The Estate Tax?


Common Bankruptcy MythsThe estate tax is imposed on the privilege of transferring property by will, or through an estate without a will or by operation of law. The maximum estate tax rate is 40% after 2012 and applicable exclusion amount is $5 million indexed for inflation after 2011($5,120,000 for 2012 and $5,250,000 for 2013). The tax is payable by the executor or administrator even if some of the assets upon which the tax is generated are not under his or her control. If no executor or administrator is appointed, the tax falls on the person(s) in possession of the property(the decedent’s property) This tax differs from Pennsylvania inheritance tax, which is imposed directly upon the person receiving the property. If the estate tax is not paid when due, the executor or administrator is responsible, the property is subject to lien and the person receiving the property(the legatee, devisee and/or person in possession of the property) is liable for the tax, penalties and interest thereon as well. The estate tax is due with the filing of the return within 9 months after the date of death. A 6 month extension is available. A return is required even if no tax is due, if the gross estate exceeds the applicable exemption of $5 million adjusted for inflation after 2011(the exemption equivalent).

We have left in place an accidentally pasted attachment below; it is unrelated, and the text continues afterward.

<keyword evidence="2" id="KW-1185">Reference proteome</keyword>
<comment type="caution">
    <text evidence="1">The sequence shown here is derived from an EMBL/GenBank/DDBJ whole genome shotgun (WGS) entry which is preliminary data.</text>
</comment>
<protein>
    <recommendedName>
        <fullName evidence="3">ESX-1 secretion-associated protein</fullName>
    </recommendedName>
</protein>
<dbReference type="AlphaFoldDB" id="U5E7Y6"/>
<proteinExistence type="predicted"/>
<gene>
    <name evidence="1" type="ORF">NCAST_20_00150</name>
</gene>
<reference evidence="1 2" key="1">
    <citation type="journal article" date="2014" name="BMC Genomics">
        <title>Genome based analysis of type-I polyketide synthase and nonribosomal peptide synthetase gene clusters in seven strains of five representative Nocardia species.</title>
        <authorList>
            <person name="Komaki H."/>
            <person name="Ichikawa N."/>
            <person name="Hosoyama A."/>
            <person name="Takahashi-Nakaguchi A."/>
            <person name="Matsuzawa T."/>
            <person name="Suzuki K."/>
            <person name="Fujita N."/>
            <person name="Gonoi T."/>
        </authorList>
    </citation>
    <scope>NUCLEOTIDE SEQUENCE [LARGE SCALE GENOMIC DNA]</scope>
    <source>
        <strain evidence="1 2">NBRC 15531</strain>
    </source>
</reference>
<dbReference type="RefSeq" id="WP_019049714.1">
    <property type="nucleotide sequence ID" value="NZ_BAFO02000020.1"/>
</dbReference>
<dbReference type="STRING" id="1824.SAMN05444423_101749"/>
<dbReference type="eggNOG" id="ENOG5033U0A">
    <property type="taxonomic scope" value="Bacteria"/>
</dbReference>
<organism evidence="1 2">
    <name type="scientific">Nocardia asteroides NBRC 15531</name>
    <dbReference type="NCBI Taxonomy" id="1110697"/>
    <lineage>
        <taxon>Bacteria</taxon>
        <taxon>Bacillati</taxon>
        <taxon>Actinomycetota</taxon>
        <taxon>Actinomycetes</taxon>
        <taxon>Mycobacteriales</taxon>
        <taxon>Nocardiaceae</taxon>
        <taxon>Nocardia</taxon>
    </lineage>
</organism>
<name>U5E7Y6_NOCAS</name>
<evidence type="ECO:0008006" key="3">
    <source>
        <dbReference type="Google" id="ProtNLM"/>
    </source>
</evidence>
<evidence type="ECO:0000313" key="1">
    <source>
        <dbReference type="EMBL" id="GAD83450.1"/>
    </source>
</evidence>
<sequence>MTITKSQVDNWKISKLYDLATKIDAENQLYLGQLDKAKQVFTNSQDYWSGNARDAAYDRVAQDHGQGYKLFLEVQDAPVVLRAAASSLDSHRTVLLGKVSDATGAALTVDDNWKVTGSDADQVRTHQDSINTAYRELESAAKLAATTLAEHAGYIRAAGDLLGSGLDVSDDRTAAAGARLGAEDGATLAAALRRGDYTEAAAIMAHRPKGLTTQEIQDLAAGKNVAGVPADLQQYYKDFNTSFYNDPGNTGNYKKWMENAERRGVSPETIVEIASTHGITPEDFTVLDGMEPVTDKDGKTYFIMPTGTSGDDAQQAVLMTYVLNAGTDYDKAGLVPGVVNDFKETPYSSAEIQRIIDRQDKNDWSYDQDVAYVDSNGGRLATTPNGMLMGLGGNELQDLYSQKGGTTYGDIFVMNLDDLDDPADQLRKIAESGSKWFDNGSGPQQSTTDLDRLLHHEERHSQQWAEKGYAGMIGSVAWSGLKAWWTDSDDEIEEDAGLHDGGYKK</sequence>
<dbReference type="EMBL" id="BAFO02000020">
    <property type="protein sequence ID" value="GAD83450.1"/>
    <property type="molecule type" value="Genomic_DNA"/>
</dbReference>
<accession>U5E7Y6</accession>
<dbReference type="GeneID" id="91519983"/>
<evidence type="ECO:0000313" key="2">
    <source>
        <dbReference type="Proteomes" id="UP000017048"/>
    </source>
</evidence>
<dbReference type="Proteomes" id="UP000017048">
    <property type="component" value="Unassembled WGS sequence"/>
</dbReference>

For a single person,  the critical amount is the exemption equivalent. For a married couple, there need be no tax at all for the first to die, regardless of the size of the estate, because the marital deduction is unlimited. After the death of a spouse, the surviving spouse may use any remaining unused exemption equivalent left over from the state of the first spouse to die, so long as this election is made on a timely filed estate tax return for the first spouse to die. This allows for a double exemption for married persons so that $ ten million can be passed without estate tax. The most common technique for preserving this double exemption is to create a trust in the amount of the exemption equivalent with income to spouse and remainder to children. This trust, called a “bypass” or “credit shelter” trust, is not subject to tax. Therefore, when the second spouse dies, the entire value of the trust, including any increase over the original amount of the trust assets, passes tax free.

Both U.S. citizens and residents are subject to the estate tax. Special provisions apply where one spouse is not a citizen.